Results 1  10
of
28
On Asynchrony in NamePassing Calculi
 In
, 1998
"... The asynchronous picalculus is considered the basis of experimental programming languages (or proposal of programming languages) like Pict, Join, and Blue calculus. However, at a closer inspection, these languages are based on an even simpler calculus, called Local (L), where: (a) only the output c ..."
Abstract

Cited by 87 (14 self)
 Add to MetaCart
The asynchronous picalculus is considered the basis of experimental programming languages (or proposal of programming languages) like Pict, Join, and Blue calculus. However, at a closer inspection, these languages are based on an even simpler calculus, called Local (L), where: (a) only the output capability of names may be transmitted; (b) there is no matching or similar constructs for testing equality between names. We study the basic operational and algebraic theory of Lpi. We focus on bisimulationbased behavioural equivalences, precisely on barbed congruence. We prove two coinductive characterisations of barbed congruence in Lpi, and some basic algebraic laws. We then show applications of this theory, including: the derivability of delayed input; the correctness of an optimisation of the encoding of callbyname lambdacalculus; the validity of some laws for Join.
Proof Techniques for Cryptographic Processes
 in 14th Annual IEEE Symposium on Logic in Computer Science
, 1999
"... Contextual equivalences for cryptographic process calculi, like the spicalculus, can be used to reason about correctness of protocols, but their definition suffers from quantification over all possible contexts. Here, we focus on two such equivalences, namely maytesting and barbed equivalence, and ..."
Abstract

Cited by 60 (8 self)
 Add to MetaCart
Contextual equivalences for cryptographic process calculi, like the spicalculus, can be used to reason about correctness of protocols, but their definition suffers from quantification over all possible contexts. Here, we focus on two such equivalences, namely maytesting and barbed equivalence, and investigate tractable proof methods for them. To this aim, we design an enriched labelled transition system, where transitions are constrained by the knowledge the environment has of names and keys. The new transition system is then used to define a trace equivalence and a weak bisimulation equivalence, that avoid quantification over contexts. Our main results are soundness and completeness of trace and weak bisimulation equivalence with respect to maytesting and barbed equivalence, respectively. They lead to more direct proof methods for equivalence checking. The use of these methods is illustrated with a few examples, concerning implementation of secure channels and verification of proto...
Bisimulations in the joincalculus
 Theoretical Computer Science
, 1998
"... We propose an objectoriented calculus with internal concurrency and classbased inheritance that is built upon the join calculus. Method calls, locks, and states are handled in a uniform manner, using asynchronous messages. Classes are partial message definitions that can be combined and transforme ..."
Abstract

Cited by 48 (6 self)
 Add to MetaCart
We propose an objectoriented calculus with internal concurrency and classbased inheritance that is built upon the join calculus. Method calls, locks, and states are handled in a uniform manner, using asynchronous messages. Classes are partial message definitions that can be combined and transformed. We design operators for behavioral and synchronization inheritance. We also give a type system that statically enforces basic safety properties. Our model is compatible with the JoCaml implementation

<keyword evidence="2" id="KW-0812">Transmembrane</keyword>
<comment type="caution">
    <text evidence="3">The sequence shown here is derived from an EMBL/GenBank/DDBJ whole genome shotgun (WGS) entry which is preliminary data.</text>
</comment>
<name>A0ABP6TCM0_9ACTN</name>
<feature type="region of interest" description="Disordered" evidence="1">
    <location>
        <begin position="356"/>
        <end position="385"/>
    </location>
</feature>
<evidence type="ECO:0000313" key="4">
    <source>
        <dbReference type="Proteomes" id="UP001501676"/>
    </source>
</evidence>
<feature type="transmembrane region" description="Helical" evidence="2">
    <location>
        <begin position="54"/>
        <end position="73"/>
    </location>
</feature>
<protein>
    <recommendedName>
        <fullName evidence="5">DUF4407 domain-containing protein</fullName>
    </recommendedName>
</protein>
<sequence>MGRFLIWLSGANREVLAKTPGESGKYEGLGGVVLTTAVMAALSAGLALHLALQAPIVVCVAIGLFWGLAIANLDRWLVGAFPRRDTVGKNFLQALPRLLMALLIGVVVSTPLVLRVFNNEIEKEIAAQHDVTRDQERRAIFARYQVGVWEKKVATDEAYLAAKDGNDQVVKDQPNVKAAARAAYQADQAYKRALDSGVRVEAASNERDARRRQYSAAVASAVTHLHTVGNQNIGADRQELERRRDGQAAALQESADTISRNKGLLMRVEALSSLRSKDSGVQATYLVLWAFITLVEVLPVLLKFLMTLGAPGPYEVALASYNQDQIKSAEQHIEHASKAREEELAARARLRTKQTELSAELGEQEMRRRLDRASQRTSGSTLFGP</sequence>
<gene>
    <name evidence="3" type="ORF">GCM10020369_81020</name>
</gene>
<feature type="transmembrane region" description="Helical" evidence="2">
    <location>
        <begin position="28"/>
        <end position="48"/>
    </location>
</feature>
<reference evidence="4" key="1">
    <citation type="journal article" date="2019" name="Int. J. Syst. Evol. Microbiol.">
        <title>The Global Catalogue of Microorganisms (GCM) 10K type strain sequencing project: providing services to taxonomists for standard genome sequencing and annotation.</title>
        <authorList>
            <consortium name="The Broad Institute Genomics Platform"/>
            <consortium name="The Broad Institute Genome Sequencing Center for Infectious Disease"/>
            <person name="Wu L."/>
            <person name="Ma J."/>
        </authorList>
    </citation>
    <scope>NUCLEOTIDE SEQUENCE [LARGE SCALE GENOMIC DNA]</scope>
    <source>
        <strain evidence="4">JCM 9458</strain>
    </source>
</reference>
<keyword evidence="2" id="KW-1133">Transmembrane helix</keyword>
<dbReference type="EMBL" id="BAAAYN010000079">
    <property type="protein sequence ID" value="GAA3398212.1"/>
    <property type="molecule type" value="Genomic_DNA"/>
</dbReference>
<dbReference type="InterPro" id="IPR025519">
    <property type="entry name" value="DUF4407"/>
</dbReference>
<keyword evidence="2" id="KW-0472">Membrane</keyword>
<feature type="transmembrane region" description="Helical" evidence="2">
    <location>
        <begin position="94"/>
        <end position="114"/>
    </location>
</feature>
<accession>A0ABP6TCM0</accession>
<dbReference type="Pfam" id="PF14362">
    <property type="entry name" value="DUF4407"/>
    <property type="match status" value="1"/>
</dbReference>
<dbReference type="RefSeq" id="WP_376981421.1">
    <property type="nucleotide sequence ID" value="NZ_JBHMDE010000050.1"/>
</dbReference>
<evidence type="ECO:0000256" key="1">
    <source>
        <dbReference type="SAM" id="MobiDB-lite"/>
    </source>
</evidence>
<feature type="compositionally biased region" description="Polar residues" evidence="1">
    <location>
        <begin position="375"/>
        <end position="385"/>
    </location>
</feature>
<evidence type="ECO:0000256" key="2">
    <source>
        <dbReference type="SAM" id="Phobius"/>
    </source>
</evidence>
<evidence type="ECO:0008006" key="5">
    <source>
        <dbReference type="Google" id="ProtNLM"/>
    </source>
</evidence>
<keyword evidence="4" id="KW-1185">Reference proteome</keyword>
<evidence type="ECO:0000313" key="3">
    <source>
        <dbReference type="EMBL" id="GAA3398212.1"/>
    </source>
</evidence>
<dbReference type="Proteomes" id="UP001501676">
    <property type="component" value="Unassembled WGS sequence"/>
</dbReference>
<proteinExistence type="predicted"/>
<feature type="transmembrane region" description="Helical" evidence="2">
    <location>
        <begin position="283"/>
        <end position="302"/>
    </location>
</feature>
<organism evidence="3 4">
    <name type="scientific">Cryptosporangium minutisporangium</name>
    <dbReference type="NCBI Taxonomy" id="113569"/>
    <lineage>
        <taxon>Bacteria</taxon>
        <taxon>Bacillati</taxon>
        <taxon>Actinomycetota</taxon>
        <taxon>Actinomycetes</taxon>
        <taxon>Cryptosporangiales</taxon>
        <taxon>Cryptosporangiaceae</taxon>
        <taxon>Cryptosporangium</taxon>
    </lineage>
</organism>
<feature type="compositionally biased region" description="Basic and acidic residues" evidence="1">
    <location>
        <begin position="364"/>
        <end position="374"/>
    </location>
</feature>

SafeDPi: A language for controlling mobile code
 In Proc. FOSSACS, LNCS 2987
, 2003
"... Abstract. safeDpi is a distributed version of the Picalculus, in which processes are located at dynamically created sites. Parametrised code may be sent between sites using socalled ports, which are essentially higherorder versions of Picalculus communication channels. A host location may protect ..."
Abstract

Cited by 43 (5 self)
 Add to MetaCart
Abstract. safeDpi is a distributed version of the Picalculus, in which processes are located at dynamically created sites. Parametrised code may be sent between sites using socalled ports, which are essentially higherorder versions of Picalculus communication channels. A host location may protect itself by only accepting code which conforms to a given type associated to the incoming port. We define a sophisticated static type system for these ports, which restrict the capabilities and access rights of any processes launched by incoming code. Dependent and existential types are used to add flexibility, allowing the behaviour of these launched processes, encoded as process types, to depend on the host’s instantiation of the incoming code. We also show that a natural contextually defined behavioural equivalence can be characterised coinductively, using bisimulations based on typed actions. The characterisation is based on the idea of knowledge acquisition by a testing environment and makes explicit some of the subtleties of determining equivalence in this language of highly constrained distributed code. 1
Towards a behavioural theory of access and mobility control in distributed systems
 THEORETICAL COMPUTER SCIENCE
, 2003
"... We define a typed bisimulation equivalence for the language Dpi, a distributed version of the πcalculus in which processes may migrate between dynamically created locations. It takes into account resource access policies, which can be implemented in Dpi using a novel form of dynamic capability type ..."
Abstract

Cited by 41 (10 self)
 Add to MetaCart